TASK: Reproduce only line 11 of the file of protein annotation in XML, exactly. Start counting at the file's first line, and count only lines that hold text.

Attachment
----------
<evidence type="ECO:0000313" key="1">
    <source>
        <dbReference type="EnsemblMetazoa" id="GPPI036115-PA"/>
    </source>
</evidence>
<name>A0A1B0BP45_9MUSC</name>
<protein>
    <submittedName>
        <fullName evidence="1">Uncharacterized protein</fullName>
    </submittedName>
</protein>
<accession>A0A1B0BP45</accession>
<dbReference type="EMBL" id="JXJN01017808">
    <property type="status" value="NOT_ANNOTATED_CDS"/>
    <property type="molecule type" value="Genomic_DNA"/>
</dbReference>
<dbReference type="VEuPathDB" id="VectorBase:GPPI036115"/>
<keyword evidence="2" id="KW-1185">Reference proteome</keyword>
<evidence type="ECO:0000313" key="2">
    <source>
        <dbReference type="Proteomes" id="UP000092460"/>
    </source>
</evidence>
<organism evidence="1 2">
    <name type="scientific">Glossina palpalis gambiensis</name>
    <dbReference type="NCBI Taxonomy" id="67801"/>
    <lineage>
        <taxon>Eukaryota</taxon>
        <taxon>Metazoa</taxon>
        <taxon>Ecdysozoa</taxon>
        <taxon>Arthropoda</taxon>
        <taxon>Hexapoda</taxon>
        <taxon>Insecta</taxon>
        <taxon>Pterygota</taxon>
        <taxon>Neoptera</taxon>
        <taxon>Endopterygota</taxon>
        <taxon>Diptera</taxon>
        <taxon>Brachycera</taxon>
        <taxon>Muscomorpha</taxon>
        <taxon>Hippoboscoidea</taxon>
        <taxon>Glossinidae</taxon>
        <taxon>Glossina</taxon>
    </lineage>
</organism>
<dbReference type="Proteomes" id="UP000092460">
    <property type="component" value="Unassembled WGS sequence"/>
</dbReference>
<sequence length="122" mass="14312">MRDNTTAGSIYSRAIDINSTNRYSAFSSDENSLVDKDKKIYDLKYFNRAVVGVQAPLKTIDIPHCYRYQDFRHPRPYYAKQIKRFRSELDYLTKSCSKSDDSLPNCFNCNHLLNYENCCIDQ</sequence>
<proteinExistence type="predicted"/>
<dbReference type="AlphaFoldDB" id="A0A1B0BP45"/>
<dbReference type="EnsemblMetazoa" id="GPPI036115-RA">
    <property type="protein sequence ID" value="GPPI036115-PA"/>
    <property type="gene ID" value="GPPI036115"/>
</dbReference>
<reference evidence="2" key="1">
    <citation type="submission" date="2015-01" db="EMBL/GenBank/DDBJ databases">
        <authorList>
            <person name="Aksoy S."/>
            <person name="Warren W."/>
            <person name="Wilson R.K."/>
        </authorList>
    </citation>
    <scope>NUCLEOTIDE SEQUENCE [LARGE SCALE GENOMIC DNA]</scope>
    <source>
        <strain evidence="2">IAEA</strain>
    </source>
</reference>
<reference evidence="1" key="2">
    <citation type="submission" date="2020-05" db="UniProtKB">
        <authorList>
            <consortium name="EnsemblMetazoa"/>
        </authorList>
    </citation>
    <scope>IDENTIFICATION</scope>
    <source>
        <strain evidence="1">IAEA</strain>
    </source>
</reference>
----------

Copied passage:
</protein>